Not every crowdfunded project is going to result in a product: This much is a given. But the State of Washington took one such project to court—and won.
According to the Washington State Office of the Attorney General, Altius Management, which sought funding to produce its Asylum Playing Cards, will have to pay $54,851 in fines and restitution. That includes $23,183 in court and attorney fees, #31,000 in fines, and a $668 payout to the 31 Washington residents who contributed to the project.
The project, a set of specially designed playing cards, raised over $25,000 in pledges from 810 backers. The funding period for the project wrapped up in October 2012, and Altius told backers to expect their rewards (basically, thank-you gifts for pledging) in December of that year.
According to the attorney general’s press release, backers never received their rewards, and “the company has not communicated with its backers since July 2013.” Altius also never offered refunds to its backers.
Kickstarter’s terms of service require creators of successfully funded projects to “complete the project and fulfill each reward.” If that isn’t possible for some reason, creators “must make every reasonable effort to find another way of bringing the project to the best possible conclusion for backers,” according to Kickstarter.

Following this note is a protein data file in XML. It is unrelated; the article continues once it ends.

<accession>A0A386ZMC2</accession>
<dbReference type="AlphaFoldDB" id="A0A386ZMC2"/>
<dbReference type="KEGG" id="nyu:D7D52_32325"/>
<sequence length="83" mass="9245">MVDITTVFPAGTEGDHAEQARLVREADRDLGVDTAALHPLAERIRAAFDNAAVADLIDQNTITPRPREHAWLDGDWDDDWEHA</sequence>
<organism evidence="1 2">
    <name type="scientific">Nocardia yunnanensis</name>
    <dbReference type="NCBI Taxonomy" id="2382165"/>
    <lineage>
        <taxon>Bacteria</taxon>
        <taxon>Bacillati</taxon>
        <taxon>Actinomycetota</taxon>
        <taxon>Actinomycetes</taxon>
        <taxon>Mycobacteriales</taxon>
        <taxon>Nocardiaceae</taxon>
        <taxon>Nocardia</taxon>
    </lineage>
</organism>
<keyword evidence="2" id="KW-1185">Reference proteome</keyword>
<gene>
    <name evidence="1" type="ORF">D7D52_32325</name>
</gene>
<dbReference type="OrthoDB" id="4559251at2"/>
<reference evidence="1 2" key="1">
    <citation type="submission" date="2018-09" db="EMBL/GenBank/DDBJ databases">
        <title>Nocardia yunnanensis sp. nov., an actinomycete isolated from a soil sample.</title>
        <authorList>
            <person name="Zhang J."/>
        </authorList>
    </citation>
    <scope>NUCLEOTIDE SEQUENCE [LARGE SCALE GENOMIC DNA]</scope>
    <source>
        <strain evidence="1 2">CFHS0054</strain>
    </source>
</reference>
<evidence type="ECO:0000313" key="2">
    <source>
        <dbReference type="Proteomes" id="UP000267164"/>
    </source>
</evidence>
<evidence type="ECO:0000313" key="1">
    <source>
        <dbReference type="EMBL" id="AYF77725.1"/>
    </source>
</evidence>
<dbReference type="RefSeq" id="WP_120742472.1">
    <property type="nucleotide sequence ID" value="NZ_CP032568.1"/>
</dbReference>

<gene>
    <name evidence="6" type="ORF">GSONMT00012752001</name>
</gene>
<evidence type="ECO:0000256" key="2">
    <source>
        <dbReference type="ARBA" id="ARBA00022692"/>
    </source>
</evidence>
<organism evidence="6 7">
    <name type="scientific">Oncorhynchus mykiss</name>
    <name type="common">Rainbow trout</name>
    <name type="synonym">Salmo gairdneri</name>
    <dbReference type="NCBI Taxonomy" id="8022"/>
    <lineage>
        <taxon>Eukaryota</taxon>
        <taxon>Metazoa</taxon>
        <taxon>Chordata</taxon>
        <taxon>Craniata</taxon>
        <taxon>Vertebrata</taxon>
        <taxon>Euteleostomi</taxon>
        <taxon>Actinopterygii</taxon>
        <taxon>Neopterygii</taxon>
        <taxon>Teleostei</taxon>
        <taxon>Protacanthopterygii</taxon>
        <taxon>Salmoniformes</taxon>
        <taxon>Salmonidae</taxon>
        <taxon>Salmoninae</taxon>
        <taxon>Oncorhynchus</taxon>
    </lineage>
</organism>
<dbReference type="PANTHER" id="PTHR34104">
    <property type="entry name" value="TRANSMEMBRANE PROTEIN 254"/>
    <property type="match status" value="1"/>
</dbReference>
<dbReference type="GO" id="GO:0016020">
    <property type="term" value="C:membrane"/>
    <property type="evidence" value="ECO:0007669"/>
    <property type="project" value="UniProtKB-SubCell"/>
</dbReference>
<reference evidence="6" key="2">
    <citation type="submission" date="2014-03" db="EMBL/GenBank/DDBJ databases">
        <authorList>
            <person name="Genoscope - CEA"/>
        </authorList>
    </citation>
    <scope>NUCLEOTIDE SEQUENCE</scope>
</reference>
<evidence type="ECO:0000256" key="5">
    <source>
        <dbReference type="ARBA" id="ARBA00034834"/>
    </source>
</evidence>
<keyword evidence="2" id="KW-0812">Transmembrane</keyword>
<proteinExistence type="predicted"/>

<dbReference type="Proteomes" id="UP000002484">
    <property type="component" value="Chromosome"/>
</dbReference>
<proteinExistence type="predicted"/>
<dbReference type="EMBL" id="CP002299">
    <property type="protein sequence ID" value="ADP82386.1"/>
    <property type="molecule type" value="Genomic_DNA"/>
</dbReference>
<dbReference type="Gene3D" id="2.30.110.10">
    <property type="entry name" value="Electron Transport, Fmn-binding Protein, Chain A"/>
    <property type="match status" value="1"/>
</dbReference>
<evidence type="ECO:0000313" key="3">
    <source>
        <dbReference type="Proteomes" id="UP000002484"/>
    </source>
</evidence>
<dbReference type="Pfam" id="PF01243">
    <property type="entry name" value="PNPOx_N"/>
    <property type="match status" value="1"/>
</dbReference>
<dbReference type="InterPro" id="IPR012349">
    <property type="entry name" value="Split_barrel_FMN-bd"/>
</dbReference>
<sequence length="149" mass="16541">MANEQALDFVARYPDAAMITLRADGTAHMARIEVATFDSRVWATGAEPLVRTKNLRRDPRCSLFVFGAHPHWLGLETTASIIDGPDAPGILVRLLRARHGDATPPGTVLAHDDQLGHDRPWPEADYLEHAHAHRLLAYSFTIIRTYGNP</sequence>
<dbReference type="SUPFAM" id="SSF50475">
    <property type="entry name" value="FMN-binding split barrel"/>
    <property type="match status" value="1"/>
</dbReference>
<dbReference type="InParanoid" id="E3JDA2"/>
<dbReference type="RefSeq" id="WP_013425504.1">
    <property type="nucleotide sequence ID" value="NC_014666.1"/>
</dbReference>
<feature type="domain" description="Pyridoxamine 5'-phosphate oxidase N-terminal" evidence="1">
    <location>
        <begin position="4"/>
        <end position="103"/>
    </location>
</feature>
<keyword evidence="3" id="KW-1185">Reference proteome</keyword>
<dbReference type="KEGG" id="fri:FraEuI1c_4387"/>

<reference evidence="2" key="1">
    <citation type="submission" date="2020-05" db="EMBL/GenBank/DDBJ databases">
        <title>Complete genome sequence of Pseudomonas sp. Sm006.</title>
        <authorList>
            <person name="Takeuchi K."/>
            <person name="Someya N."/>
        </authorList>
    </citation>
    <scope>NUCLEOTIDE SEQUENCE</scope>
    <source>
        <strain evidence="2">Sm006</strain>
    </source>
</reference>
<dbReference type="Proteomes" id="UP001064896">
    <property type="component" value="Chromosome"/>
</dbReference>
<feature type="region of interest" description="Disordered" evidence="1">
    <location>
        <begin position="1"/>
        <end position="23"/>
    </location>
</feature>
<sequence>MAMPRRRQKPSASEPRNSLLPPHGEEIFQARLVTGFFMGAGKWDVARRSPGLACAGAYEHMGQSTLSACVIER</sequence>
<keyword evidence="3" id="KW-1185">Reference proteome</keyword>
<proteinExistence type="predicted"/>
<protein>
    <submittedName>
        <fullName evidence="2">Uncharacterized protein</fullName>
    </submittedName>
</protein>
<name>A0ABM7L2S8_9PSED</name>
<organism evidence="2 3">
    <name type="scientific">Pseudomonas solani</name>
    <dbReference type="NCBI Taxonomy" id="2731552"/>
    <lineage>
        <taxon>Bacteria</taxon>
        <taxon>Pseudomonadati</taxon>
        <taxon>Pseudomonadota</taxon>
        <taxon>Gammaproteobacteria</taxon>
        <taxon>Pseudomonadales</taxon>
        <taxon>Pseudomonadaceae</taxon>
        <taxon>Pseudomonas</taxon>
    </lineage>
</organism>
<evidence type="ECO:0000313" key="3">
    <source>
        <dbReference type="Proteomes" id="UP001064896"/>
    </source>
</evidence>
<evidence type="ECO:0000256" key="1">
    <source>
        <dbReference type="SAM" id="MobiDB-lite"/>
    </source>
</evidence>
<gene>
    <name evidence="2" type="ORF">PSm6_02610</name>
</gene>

The court made its judgement back in July—the Internet noticed the ruling only in the last few days—and a quick check of the comments made to the project’s Kickstarter page indicates that at least some backers finally began receiving their promised decks over the summer.
While Washington State’s move to take Altius to court was a first, that state’s government isn’t the only regulatory entity that’s taken on unfulfilled crowdfunding efforts. The Washington Post reported back in June that the FTC filed a complaint against another company that cancelled its crowdfunded project without providing rewards or offering refunds to backers.